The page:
In July 2009, the newly styled Jaguar XJ was unveiled and it has gone from strength to strength since. This is the car as limousine and it has now been updated once again. Enhanced luxury features in the rear cabin of the 2014 model year XJ, for example, add to the already luxurious status of Jaguar’s flagship saloon. The version featured has the V6 diesel in Premium Luxury trim and is, frankly, all the car you’ll ever need.

The model boasts a comprehensive range of engines: 2.0L turbocharged petrol, 3.0L V6 diesel and supercharged petrol and four 5.0L V8 petrol power plants – all of which enhance customer choice. All the engines in the 2014 XJ range – including the 2.0-litre i4 Ti 240 turbocharged – deliver their power through the smooth shifting eight-speed automatic transmission which offers a broad spread of ratios for a perfectly balanced combination of smooth-shifting, economy and driver control.

Intelligent All-Wheel Drive System, which monitors grip levels and driver input to provide maximum traction at all times, is available as an option on the XJ with 3.0-litre V6 petrol engine.

An even more spacious long-wheelbase version is available and a new Jaguar flagship sports saloon – the 550PS XJR – combines supercar performance and assertive looks with the XJ’s typically high levels of luxurious motoring. More on this version at a later date.

Inside, both front and rear passengers can enjoy the daylight through their own glass roof. The entertainment system has been enhanced with a Rear Seat Entertainment package featuring two hi-resolution touch-screens, and optional premium Meridian Reference Audio System (superb, incidentally) with Conversation Assist.XJin The 2014 Model Year Jaguar XJ

The 14MY XJ’s luxurious feel is underlined by the palette of materials used on the interior. This includes Bond grain, soft grain and semi-aniline leather, and a wide choice of veneers including Piano Black, Carbon Fibre, Gloss Burr Walnut and Satin Rosewood.

The diesel can whisk you comfortably to 62mph is a scant six seconds yet will return in excess of 40mpg under normal driving conditions, ably assisted by an unobtrusive stop/start system. For such a big, powerful car the emissions are a stingy 167g/km. That’s brilliant.

It isn’t just about the big picture though. It’s the little touches that please. An example is the digital dashboard dials. Both the odometer and the rev counter display the range in which the car is working. For example, if the car is doing forty miles per hour, the dial highlights the 30-50 range. This makes it so much easier to glean information at a glance.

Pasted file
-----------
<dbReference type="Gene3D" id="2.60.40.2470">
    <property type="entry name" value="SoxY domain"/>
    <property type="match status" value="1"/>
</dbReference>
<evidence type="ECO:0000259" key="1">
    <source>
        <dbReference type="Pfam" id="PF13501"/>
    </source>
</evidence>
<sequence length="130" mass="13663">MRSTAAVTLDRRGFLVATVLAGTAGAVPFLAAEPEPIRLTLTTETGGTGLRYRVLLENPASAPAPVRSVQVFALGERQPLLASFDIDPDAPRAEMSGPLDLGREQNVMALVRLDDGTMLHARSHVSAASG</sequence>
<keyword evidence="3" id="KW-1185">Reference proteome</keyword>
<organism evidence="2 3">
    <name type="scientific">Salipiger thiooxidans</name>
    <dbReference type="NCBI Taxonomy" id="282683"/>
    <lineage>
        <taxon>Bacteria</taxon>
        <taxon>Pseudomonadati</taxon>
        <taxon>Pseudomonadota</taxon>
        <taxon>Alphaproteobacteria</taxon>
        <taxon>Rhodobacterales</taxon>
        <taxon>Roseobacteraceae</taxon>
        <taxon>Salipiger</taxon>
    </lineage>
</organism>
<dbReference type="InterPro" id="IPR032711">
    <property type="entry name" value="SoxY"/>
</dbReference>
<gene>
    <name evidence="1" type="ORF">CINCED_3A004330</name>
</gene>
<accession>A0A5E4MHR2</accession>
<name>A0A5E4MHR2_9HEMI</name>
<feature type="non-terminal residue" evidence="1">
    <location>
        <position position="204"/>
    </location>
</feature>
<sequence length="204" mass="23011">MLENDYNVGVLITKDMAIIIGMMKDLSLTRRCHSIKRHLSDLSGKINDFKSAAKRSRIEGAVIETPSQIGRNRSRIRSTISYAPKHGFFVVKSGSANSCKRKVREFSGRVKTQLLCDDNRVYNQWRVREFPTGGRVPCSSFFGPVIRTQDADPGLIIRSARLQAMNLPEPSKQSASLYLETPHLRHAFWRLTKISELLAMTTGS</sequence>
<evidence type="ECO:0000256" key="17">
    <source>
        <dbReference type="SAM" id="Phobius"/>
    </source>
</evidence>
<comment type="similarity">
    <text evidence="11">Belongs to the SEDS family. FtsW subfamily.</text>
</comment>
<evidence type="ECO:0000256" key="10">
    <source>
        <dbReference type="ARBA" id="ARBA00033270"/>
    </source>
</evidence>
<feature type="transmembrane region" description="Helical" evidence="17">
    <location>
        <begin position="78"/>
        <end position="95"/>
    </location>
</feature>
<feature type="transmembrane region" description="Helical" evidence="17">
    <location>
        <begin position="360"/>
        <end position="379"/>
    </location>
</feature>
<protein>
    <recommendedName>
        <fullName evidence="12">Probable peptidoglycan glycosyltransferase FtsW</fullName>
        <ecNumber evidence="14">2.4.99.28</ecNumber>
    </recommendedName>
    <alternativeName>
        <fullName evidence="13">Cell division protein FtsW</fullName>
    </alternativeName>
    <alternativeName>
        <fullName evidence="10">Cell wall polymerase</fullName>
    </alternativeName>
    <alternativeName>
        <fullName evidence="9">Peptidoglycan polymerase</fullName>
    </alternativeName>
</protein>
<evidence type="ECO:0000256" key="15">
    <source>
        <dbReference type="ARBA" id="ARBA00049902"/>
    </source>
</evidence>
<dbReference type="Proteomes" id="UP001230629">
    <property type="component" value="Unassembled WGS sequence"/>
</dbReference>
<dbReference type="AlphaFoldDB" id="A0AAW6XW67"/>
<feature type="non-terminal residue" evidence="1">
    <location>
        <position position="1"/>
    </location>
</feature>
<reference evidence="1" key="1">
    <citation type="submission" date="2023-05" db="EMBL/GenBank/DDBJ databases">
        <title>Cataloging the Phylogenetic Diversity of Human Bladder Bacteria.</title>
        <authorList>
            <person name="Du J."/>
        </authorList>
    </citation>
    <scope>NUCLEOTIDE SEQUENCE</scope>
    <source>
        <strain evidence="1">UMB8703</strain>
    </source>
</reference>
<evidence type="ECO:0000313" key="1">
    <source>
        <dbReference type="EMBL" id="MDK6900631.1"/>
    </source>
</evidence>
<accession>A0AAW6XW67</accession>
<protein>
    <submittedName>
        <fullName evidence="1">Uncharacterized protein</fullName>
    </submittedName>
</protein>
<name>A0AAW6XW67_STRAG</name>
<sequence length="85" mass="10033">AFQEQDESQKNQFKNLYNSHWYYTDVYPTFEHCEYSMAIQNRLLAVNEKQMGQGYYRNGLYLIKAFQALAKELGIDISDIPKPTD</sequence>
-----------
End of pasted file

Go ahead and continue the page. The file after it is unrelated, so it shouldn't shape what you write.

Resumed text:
Sadly perhaps, the car in the image costs £66,000. It is out of reach of most motorists yet is good value for money. One day, perhaps; one day.

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Search Used Cars For Sale In Derby

How To Find Cars

Over the last few years the way we search for the best deals on new or used cars has changed to match the times. No more dragging around car showrooms or poring over the small ads in the local paper to find the bargains, these days the canny car buyer searches online.

New Or Used
At the start of this New Year, as Spring approaches, many people will be toying with the idea that it might well be time to change that faithful old motor outside for a younger model. It’s an expensive decision and requires a good deal of research whilst ensuring that the head absolutely rules the heart. For starters, is it better to buy new and get an auto that is untouched by others, or is it better to buy used cars and avoid the depreciation issue? How far afield do you have to go to buy used cars?

A Site For Sore Eyes
A buyer who may only be looking, let’s say, for cars in Derby for sale or is prepared to travel further would no doubt find it be easier to go to a one-stop-shop that solves all the problems in a single step rather than be constantly browsing from site to site and getting eyestrain for their trouble. Let’s say the potential purchaser is looking for a good deal on used cars in Derby, for example. There’s absolutely no point in trawling the far reaches of the country to seek that that special motor when the solution is much closer to hand.

The sensible approach is to work out in advance how much money is available for purchase and what effect the running costs will have on the household budget. Having a figure in mind and searching online it is straightforward to, say, use the popular ‘slider’ method to set the parameters for the right choice of car. It’s easy to allocate maximum and minimum amounts and dictate if the car is diesel or petrol powered. The search can be further refined for hatchbacks or saloons as well. Even if the buyer’s search is confined to cheap cars, it doesn’t matter. Works the same for all budgets.

The Right Place To Go
It works both ways. Car dealers or motor companies looking to sell vehicles can advertise their wares in the same place; after all, this is where the customers are. Everybody wins in a single marketplace.

Then of course there’s the big question. Can you afford or do you need a new motor or would a used one make more sense? It’s a harder choice than you think. A new car is a wonderful thing – especially with the deals around just now – with its optional extras and so on but local dealers can usually satisfy most buying needs so the right car might yet still be available immediately on the forecourts. This is why one-stop-shopping works; the money is ready and burning the proverbial hole and a few clicks of the mouse on the local car website will tell clients about all the used cars for sale in Derby, the new bargains to be had in the local area or indeed at the other end of the country. The solution is one click away.